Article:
An orange and black party rollicked with little interruption over the first two games of the World Series, ensuring the Tigers know by heart the chorus to the 1960s fight song that blares through AT&T Park after big innings.
“Every time the chips are down,”
“It’s bye-bye baby.”
As the Fall Classic shifts to Motown for Game 3 today at Comerica Park, the Tigers are fighting to heed the message.
“We’re going to be fine,” catcher Gerald Laird said.
For the Tigers, the chips are decidedly down. Their hopes have been punctured by the long balls of Game 1 and the small ball of Game 2; by a former October outcast (Barry Zito) and a 23-year-old careening toward the same fate (Madison Bumgarner); by a serendipitous bounce and a physics-defying bunt.
In other words, nothing has gone right, and history suggests Detroit is done. Fourteen of the last 15 teams to win the first two games of the World Series have finished the deal, including the 2010 Giants.
Yet like their resilient hometown, where the Tigers have not lost this postseason, this team has felt the heat before.
The losing record through 83 games. The three-game division deficit with 15 to play. The consecutive losses to the Athletics in the Division Series.
“We’ve been here,” Laird said. “We just have to get that first ‘W’ and get that momentum back on our side, and we’ll go from there.”
Added manager Jim Leyland: “The way I look at it, we're two games back with five to play, but we're playing the team we need to catch. I think that’s the best way to approach it.”
To reverse course, the Tigers turn to right-hander Anibal Sanchez. Acquired in a midseason trade, Sanchez has brushed aside an uneven regular season with a superb October. He’s 1-1 with a 1.35 ERA in two playoff starts and looks to be facing the right team. Sanchez is 3-1 with a 1.98 ERA in five career starts against San Francisco.
The Tigers’ icy bats, meanwhile, will be back in their element after facing a pair of southpaws. Forget that Game 3 starter Ryan Vogelsong is 2-0 with a 1.42 ERA in three postseason starts or that ace Matt Cain awaits in Sunday’s Game 4. They’re just eager to face a right-hander.
The Tigers hit .275 with a .434 slugging percentage against right-handed pitching this season versus .253 with a .395 slugging percentage against leftys.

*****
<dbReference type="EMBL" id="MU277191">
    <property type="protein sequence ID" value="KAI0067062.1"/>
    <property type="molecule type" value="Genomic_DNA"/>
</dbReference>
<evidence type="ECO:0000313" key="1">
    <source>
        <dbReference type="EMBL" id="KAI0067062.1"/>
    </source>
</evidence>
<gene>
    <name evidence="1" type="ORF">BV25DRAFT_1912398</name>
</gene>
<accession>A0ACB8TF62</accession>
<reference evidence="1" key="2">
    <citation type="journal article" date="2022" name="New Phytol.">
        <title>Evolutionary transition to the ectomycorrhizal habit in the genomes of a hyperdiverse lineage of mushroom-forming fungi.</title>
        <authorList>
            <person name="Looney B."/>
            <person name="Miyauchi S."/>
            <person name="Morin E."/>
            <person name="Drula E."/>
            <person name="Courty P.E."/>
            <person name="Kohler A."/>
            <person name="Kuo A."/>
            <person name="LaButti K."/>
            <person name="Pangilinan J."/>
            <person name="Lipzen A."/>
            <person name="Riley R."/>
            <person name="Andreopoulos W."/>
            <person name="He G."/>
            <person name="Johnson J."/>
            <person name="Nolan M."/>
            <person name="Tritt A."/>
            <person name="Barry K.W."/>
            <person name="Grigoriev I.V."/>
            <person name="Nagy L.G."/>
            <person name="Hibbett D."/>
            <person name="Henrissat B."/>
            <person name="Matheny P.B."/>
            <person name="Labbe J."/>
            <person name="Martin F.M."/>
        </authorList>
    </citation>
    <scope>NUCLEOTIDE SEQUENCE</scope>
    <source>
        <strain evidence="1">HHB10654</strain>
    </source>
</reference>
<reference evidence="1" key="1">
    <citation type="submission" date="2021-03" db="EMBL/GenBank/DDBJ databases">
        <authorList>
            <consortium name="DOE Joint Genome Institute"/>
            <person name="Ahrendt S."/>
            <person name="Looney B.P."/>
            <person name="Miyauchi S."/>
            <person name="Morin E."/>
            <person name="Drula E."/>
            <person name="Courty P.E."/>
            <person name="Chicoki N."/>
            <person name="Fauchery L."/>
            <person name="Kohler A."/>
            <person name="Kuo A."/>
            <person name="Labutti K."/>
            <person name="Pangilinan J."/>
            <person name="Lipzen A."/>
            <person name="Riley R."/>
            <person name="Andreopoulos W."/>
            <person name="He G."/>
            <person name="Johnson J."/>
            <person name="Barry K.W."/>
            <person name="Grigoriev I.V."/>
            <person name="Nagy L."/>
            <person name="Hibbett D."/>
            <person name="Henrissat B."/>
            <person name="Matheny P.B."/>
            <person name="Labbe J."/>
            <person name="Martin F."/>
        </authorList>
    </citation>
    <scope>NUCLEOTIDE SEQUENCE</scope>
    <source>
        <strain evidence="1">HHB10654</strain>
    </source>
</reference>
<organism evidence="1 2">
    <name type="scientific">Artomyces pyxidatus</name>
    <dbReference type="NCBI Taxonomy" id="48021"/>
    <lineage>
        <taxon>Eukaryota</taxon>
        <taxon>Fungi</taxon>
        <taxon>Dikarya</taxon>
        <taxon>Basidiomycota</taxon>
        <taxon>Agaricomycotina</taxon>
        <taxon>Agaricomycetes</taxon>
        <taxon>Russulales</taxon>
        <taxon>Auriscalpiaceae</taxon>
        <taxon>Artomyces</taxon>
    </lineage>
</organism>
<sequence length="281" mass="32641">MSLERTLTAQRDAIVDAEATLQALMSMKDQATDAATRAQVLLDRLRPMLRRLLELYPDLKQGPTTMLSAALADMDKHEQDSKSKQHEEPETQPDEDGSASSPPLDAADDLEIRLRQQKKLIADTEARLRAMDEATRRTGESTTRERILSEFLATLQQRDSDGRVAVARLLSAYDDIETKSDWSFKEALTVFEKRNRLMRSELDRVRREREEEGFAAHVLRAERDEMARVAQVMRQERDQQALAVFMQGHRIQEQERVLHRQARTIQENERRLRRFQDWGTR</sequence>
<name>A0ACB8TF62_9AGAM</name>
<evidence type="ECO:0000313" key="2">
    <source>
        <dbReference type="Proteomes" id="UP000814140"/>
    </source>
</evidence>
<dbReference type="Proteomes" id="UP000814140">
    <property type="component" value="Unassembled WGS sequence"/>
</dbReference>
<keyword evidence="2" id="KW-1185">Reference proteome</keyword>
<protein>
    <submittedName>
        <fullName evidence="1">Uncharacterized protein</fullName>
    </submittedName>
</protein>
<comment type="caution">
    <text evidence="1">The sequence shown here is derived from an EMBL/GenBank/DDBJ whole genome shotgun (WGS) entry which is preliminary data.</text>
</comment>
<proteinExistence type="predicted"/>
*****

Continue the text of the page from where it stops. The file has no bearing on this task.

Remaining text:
“[Quintin] Berry has gotten some big hits for us, [Andy] Dirks has gotten some big hits for us, Prince [Fielder] is obviously more comfortable in that scenario, Alex [Avila] is a little more comfortable in that scenario,” Leyland said. “That's just the way it's played out.
“I'm sure that's why they pitched two left-handers in the first two games, because they knew we were a little weaker from that side.”
A few big hits would certainly energize the Tigers. So might a few breaks, they believe.
"The ball just hasn't rolled our way yet," Berry said. "They got a hit off the third-base bag. They had a bunt that wouldn't go foul. They made great catches in left field. But no excuses. We're back at home, this is our chance."
In a game where momentum is fleeting, the Tigers believe a win today could detour the expected San Francisco parade. Max Scherzer and Justin Verlander will start Games 4 and 5, respectively.
“We get to face some good right-handers in our ballpark, where we’ve played really well,” Laird said. “We just have to take one win at a time. Get the next one, and then you’ve got Scherzer and Verlander coming up. I’d like our chances.”
The Tigers will see Vogelsong, followed by fellow right-hander Matt Cain in Game 4.
"We've gone through spurts this whole season where we've thrown the ball like this as a staff," Vogelsong said. "We obviously had our downtime there in the middle of September and at the end of August."
"And we're just all kind of hitting our stride here at the same time. It's up to me and Matt now to keep it going over here in Detroit."
At Comerica, it was in the mid-40s and the lights were turned on while the Tigers worked out. The forecast for Game 3 was for temperatures to drop into the upper 30s in the later innings.
"We have got heaters in the dugout for both teams, obviously. Ours is going to be a little warmer than theirs, I think, tomorrow night," Leyland said. "But that's all right. We're not going to tell them that. I'm just kidding. You know what? It's cold, but I mean this is the World Series. It's cold for everybody. It's cold for the fans, the beer is cold, everything is cold. It's great. Enjoy it."
VENEZUELA/CHAVEZ: Venezuelan President Hugo Chavez joked that so many Venezuelan players are in the World Series that next year it should be played in the South American country.
This year a record nine Venezuelans are on the rosters for the San Francisco Giants and the Detroit Tigers. Chavez remarked during a televised Cabinet meeting Friday night that if the team's starting lineups are taken together, Venezuelans account for a third of the players.
He referred to President Barack Obama as he joked: "I think the next World Series, Obama, you're going to have to play it here in Venezuela, because it's Venezuelans all over the place."
The Associated Press contributed to this report.
Contact David Briggs at: email@example.com, 419-724-6084 or on Twitter @DBriggsBlade.
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